Friday, July 22, 2016

Handling Determined Dissenters / Opposers

Our firm conviction is one of those things that can cause irritation when we meet those who adamantly disagree with us (no matter which belief it is we hold dear). Admittedly, more than once the hairs on the back of my neck stood up and I allowed my emotions to stir up anger and frustration in me. It is times like these that I need to step back and look at the big picture. What do I mean?

First of all, I need to remind myself that this is not my work, I am merely one of “God’s fellow workers.” Oh sure, we may work hard in planting, watering, cultivating, but it is “God who makes it grow.” (1 Corinthians 3:7-9). The obligation that any Christian has in regards to promulgating the faith is to preach and teach.

But what happens when we meet opposers that want to argue? While we might take some time to see if we can reach their heart with the heartwarming message of God’s Kingdom, after a while it just becomes a fruitless endeavor for both sides. The apostles of Jesus encountered such ones. In Matthew chapter 15 the apostles approached Jesus and asked if he was aware that the religious leaders were “stumbled” over Jesus words. What was his response? Matthew 15:14 reads: “Let them be. Blind guides is what they are. If, then, a blind man guides a blind man, both will fall into a pit.”

I used this in flipping the responsibility onto the backs of those who seek us out for no other reason than to debate. One particularly cocky young man would show up at the Kingdom Hall every Sunday for no other purpose than to engage us in an argument. I asked him, “Do you believe that you have the right understanding and that we are apostates or at very least misleading people?” He confirmed he did believe that. I then ask him why he refused to obey Jesus’ directions in such cases. He looked confused. I turned to Matthew 15:14 and read it. Then I asked, “So if you believe we are blind guides, what did Jesus tell you to do?” He never came back. Yes, there is a difference with spreading the “good news” and targeting specific people to try to undermine their beliefs or to win arguments.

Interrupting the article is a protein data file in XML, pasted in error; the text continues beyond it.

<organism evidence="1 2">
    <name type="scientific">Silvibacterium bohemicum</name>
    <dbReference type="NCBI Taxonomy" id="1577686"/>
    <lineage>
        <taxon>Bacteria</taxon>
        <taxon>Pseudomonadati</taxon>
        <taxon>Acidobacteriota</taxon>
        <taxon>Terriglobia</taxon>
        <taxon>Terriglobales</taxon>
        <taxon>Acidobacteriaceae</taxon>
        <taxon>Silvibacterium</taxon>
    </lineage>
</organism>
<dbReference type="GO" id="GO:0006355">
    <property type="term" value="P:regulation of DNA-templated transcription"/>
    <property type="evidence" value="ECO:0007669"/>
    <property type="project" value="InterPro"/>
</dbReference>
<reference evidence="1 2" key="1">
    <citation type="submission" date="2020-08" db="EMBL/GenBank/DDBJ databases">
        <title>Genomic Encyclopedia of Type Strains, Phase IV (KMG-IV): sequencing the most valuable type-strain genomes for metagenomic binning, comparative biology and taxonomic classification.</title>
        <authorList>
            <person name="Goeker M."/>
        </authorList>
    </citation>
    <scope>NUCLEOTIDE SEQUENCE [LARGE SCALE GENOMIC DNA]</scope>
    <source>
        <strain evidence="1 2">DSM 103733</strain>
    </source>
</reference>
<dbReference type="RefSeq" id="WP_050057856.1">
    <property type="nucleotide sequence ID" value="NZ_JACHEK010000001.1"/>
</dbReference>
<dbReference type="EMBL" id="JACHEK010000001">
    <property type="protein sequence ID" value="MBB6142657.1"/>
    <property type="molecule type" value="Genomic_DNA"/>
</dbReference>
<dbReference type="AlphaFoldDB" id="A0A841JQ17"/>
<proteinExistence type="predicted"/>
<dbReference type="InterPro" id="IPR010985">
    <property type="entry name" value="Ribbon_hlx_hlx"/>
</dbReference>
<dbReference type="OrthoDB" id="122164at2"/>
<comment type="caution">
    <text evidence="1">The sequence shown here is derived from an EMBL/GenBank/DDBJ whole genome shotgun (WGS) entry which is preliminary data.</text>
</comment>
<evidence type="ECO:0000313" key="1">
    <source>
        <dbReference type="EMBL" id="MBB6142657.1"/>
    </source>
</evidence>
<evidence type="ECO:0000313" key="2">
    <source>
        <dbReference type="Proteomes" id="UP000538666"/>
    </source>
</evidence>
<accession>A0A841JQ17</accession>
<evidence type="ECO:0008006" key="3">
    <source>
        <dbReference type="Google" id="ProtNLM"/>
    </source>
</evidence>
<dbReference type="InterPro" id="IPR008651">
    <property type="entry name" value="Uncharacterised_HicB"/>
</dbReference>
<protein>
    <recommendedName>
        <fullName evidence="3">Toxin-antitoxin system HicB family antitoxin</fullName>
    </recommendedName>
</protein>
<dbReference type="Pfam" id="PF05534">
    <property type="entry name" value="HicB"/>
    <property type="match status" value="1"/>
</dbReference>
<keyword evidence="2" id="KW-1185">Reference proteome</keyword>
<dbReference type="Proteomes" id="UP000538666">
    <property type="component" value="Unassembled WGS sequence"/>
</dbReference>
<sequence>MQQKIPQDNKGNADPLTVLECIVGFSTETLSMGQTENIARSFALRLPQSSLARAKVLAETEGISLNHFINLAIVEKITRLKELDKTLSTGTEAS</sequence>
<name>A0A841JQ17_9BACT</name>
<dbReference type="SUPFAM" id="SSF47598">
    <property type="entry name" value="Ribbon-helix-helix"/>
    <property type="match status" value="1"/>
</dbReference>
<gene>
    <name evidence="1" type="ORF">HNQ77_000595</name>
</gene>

We recognize that we will not convert the whole world. We even recognize that some will strongly assert they are Christians but are making false claims. So while we indiscriminately engage in our worldwide preaching activity, looking for those who appreciate the value of God’s Kingdom, we do not act like our opposers. What the opposers do is not spreading the good news. They are looking to selectively attack certain religions. Even though we may patiently and repeatedly try to reason with them, that isn’t something they are truly interested in. They merely want to win an argument and will continue with their attempts until they, like wolves in sheep’s clothing, snatch an unsuspecting sheep.

When Satan tempted Eve, his sly, twisted words implied that God was holding something back from her; that God himself was a liar. Just like Satan, those opposed to our beliefs try to twist our beliefs to confuse some that may not be spiritually strong. And just like Satan, they will use phrases to get us to think they are on our side; have our best interests at heart; play on our egos that we are good people but just that the Watchtower has deceived us. Over the years, I’ve met at least 3 or 4 of those types. When I showed them directly from scripture how they were wrong, their whole attitude changed to anger and attack mode – just like their father, the devil.

Monday, July 18, 2016

Permanent Elimination or Everlasting Torment?

Permanent death or everlasting torture? What does the weight of scripture demonstrate is God's viewpoint on what is just?

Even with the first human pair, God was very plain what would happen if they disobeyed.
Gen.2:16,17 Yes, death, returning to the dust from which they were taken, was the plainly stated penalty for disobedience.

Just prior to Moses' death, as part of a motivating discourse, he said the following at Deut.30:15-19 Life and Death as “rewards” for obedience and disobedience were contrasted. No mention of eternal torment in a fiery hell.

Ps.37:9-11 The scripture says that evil men will be “done away with.” Not tortured for all eternity.

Ezekiel 18:4 Once again, death is the punishment, not torment.

Romans 6:23 Indicates that death is the wage of sin, not eternal torment.

Both the apostles Peter and Paul mention destruction (2 Thes.1:9; 2 Peter 2:9; 2 Peter 3:7,9), not eternal torment, as punishment from God.

But now what of the “proof” scriptures advanced by those believing in hellfire?
Rev.21:7-8 This is one of two major scriptures that those advancing the idea of hellfire quote. Notice the last few words, “this means the second death.” At Rev.20:14,15 we read what else ends up in the lake of fire (aka “the second death”): “death and the Grave were hurled into the lake of fire.” Since both death and the grave are not objects that can be tormented, a reasoning person would need to ask himself, “What could the second death possibly be?” Revelation 21:4 answers that question: “He [God] will wipe out every tear from their eyes, and death will be no more, neither will mourning nor outcry nor pain be anymore. The former things have passed away.” So far from the lake of fire picturing eternal torment, it pictures eternal elimination.

Another term found in scripture is Gehenna. Rather than reinvent the wheel, here is an article that covers that subject.

There are probably a few other scriptures those advancing the idea of hellfire will quote, but the  above seem to be the major players in their line of (wrong) reasoning. Why am I so bold in outrightly calling it wrong? Because it defames the Creator as a person whose justice can only be satisfied by eternally torturing people, when God’s own Word the Bible makes it quite plain he is not that sort of person at all. (See also this article.)

Saturday, July 16, 2016

Reply to commenter on Matthew 8